Within a matter of hours the Berlin Wall — at least as an impediment to traffic and people — no longer existed. For Hedges this proved that “even those closely associated with these movements don’t know where they are going and often don’t know what their potential is.”

The fall of the Soviet Union, the end of apartheid and the Arab uprisings all blindsided many of the top experts who had spent their entire professional lives studying these countries.

In terms of British politics, Podemos’s stratospheric rise gives succour to all those hoping to break the power of the ossified three-party system.

And it also puts a huge dent in the popular argument that all progressives should rally around the Labour Party to keep the Tories out. Admittedly, thus far it is right-wing Ukip that has swept up anti-Establishment political disaffection, but the Greens too are experiencing rapid growth.

Podemos’s rapid rise should give a huge boost to everyone pushing for radical change — especially in the face of the looming climate crisis.

As Naomi Klein explains in This Changes Everything: Capitalism vs. The Climate, because of endless delays in addressing rising emissions, only an immediate, massive transformation will now save us from levels of climate change that will pose an existential threat to humanity. And by “massive transformation,” Klein means something on the scale of the Marshall Plan or the national mobilisation during the second world war.

None of this will happen of its own accord. I’m no hispanophile but Podemos will have only reached its current level of popularity through the daily toil of thousands of activists and millions of supporters.

“If you want to make changes in the world, you’re going to have to be there day after day doing the boring, straightforward work of getting a couple of people interested in an issue, building slightly bigger organisations, carrying out the next move, experiencing frustration, and finally getting somewhere,” Noam Chomsky argues. “That’s how you get rid of slavery, that’s how you get women’s rights, that’s how you get the vote.”

Sounds like bloody hard work to me. But as freed slave Frederick Douglass famously said: “Power concedes nothing without a demand. It never did and it never will.”

Ian Sinclair is the author of The March That Shook Blair, published by Peace News Press. @IanJSinclair

British actor Richard Attenborough helped honour Nelson Mandela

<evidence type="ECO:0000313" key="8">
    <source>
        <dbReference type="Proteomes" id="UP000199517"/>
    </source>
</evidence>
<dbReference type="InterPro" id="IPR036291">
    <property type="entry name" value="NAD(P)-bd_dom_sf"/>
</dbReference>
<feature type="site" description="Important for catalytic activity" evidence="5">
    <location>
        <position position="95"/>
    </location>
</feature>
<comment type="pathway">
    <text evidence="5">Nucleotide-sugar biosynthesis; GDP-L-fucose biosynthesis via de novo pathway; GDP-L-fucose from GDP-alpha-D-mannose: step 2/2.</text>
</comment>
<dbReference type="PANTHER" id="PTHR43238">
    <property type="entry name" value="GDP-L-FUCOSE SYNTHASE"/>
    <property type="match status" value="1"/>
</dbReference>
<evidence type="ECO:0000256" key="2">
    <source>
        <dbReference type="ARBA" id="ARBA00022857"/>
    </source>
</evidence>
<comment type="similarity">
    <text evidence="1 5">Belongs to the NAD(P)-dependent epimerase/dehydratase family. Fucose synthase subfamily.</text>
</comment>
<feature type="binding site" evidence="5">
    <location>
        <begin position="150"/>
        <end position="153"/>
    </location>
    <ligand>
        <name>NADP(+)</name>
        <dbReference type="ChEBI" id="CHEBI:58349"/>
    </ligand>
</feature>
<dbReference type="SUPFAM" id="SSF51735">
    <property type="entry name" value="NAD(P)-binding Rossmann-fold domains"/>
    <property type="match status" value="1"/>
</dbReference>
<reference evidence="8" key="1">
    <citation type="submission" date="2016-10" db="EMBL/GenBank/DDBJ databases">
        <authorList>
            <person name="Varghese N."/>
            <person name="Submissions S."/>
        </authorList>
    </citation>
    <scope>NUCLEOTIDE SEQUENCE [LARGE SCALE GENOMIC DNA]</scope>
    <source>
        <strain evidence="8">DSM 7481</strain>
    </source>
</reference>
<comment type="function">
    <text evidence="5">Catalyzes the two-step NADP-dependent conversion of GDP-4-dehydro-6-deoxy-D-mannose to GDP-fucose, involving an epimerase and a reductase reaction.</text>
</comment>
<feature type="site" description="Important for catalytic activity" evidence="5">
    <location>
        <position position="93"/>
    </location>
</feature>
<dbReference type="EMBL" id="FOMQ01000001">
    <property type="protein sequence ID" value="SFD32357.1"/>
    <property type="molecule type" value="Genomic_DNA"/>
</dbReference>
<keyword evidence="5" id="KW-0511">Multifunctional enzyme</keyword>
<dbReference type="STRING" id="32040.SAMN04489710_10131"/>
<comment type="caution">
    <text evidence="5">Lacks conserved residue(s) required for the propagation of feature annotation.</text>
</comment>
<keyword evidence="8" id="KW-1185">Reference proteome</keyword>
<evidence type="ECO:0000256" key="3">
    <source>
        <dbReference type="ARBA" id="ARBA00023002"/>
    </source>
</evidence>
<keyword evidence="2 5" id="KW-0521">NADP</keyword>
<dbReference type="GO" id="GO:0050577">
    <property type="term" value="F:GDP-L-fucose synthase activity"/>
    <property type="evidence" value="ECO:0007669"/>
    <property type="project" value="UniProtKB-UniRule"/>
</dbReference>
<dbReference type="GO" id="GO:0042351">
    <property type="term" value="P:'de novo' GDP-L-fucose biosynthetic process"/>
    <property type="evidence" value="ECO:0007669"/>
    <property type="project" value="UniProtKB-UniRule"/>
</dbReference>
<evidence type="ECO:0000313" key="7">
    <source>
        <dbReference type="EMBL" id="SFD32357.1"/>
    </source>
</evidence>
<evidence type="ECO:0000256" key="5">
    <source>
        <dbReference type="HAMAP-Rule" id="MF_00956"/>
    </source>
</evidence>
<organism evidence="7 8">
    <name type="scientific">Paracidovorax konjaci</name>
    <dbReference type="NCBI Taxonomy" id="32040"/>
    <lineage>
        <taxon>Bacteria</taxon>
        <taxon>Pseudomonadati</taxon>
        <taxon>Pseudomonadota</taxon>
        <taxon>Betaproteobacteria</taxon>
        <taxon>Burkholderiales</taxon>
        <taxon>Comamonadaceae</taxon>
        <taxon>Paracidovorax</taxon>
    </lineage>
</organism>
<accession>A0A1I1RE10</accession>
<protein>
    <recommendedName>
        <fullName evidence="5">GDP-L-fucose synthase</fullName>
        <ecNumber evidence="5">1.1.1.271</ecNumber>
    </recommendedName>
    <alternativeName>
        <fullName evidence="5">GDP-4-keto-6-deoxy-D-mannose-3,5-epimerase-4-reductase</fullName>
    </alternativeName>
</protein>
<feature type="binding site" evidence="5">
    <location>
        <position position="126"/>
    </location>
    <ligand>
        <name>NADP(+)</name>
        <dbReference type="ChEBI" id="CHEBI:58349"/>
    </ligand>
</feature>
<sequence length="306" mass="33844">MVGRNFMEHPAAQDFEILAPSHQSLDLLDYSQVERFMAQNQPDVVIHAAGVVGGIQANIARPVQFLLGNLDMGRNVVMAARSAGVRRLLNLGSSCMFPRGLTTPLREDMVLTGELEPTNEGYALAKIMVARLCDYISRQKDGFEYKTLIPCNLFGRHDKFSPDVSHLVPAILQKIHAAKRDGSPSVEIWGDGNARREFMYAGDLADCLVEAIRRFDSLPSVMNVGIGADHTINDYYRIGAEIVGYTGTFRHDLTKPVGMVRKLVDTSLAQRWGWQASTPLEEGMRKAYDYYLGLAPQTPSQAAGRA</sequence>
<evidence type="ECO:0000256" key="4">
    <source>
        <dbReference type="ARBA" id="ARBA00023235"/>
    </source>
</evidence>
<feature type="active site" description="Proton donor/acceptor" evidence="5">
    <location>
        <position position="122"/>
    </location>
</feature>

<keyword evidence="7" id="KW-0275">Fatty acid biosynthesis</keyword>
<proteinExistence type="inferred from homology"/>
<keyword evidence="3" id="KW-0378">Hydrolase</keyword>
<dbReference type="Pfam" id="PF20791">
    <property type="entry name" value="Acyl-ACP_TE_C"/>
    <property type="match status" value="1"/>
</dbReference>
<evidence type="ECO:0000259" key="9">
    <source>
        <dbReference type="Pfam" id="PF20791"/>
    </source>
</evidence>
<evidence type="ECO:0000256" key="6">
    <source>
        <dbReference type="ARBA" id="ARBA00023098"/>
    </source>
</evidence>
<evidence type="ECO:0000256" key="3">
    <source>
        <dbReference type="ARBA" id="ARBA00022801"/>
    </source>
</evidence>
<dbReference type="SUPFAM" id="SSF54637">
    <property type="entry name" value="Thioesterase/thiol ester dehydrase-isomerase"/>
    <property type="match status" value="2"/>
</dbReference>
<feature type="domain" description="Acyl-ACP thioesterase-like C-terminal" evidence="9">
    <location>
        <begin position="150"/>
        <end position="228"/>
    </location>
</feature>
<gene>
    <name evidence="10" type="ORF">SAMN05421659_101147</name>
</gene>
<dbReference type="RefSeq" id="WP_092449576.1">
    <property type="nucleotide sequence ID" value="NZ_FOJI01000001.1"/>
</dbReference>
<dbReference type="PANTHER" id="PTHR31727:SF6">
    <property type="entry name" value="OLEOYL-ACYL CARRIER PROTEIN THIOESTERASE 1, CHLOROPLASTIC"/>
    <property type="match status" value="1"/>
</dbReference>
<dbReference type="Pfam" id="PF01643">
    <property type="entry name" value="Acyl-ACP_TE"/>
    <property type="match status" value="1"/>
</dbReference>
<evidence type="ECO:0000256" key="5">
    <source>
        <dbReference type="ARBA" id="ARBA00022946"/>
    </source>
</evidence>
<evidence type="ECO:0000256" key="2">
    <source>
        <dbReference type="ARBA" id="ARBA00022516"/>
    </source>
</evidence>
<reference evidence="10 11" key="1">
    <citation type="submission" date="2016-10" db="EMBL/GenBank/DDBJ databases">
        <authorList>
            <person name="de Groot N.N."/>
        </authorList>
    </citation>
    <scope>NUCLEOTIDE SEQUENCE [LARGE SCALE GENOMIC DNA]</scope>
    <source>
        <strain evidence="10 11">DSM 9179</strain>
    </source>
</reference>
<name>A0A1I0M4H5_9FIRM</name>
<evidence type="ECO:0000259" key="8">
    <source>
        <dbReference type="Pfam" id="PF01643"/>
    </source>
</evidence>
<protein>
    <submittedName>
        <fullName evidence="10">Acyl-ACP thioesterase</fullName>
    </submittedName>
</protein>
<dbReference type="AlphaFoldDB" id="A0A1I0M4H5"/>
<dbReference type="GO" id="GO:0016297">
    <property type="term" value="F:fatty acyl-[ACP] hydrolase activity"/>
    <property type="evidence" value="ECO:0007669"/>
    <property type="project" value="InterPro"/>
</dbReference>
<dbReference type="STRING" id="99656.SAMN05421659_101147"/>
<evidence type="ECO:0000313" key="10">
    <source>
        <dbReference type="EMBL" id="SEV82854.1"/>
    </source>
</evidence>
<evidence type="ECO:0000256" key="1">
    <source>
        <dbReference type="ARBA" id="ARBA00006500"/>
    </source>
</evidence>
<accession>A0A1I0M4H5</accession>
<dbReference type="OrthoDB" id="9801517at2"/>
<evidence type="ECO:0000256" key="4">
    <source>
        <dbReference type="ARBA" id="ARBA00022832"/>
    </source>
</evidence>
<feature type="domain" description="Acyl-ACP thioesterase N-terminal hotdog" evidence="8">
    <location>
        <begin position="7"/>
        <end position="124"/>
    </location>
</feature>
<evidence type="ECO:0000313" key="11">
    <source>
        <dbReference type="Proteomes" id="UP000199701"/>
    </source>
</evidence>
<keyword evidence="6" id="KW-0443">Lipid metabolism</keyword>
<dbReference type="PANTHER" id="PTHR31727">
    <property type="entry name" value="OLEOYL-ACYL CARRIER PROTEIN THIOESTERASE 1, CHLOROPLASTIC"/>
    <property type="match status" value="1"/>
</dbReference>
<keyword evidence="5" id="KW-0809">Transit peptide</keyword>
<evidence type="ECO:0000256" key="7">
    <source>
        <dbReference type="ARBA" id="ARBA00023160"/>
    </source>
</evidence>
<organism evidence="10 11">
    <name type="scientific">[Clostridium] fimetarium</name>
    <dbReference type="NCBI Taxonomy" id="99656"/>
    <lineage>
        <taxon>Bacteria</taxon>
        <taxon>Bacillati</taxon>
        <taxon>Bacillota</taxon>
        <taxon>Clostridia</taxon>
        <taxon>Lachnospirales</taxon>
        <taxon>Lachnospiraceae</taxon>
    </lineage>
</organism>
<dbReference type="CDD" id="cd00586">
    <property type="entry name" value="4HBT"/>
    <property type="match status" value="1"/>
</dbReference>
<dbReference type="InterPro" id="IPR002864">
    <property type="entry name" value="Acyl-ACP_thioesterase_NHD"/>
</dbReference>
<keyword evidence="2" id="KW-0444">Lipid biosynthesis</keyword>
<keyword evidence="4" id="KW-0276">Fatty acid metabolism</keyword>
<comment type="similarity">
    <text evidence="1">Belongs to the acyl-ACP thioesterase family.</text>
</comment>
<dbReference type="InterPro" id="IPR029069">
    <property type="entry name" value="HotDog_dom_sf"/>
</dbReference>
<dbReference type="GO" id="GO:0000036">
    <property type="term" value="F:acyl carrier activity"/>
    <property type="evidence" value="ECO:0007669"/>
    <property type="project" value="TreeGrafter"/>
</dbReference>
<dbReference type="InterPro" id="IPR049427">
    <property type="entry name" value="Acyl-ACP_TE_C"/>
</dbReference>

This video is called BBC News – Filmmaker Richard Attenborough dies at 90.

By Will Stone in Britain:

Tuesday 26th August 2014

Tributes pour in for progressive actor who died aged 90

BELOVED actor Richard Attenborough was remembered yesterday for his “determination and courage” in helping to erect the statue of Nelson Mandela in Parliament Square.

The award-winning star, described as a “titan of British cinema” by film academy Bafta and famed for his roles in blockbusters Jurassic Park, Gandhi and The Great Escape, died at lunchtime on Sunday at the age of 90.

But left groups remembered his achievements off the screen too.

Jude Woodward, former culture and creative industries advisor at City Hall under Ken Livingstone, told the Star that few have mentioned Attenborough’s “irascible” nature, which she believed helped make sure the bronze statue of South Africa’s former president and anti-apartheid activist was built.

Mr Attenborough helped set up a fund for the statue with the widow of the late anti-apartheid activist Donald Woods, who originally came up with the idea and received approval from Mandela in 2001.

“He was absolutely determined,” she said, recalling that they had initially battled to get the nine-foot statue put up outside the High Commission of South Africa in Trafalgar Square.

However Westminster Council rejected the planning application on the grounds its location would disrupt events in the area.

After much discussion the council finally agreed to erect the £400,000 sculpture, designed by Ian Walters, in Parliament Square alongside the statues of other iconic figures including Winston Churchill, Abraham Lincoln and Benjamin Disraeli.

This video from London, England is called Nelson Mandela‘s speech at the unveiling of his statue.

Mandela himself attended the unveiling of the sculpture in 2007, six years after it was first approved, and the statue is still the only one of a black person in the square.

Ms Woodward said that it was “a real achievement” and a “right and fitting legacy” to Mandela that the statue was erected in his lifetime.

Describing Mr Attenborough, she added: “If things got in his way he would not brook opposition. He was absolutely determined there would be a tribute to Mandela and that it would be erected while he was living.”

Also paying tribute, Labour leader Ed Miliband said: “The death of Richard Attenborough is a sad day for the film world and the Labour movement. He and his work will be remembered.”

BFI chief executive Amanda Nevill added: “the world has lost a very, very special person.”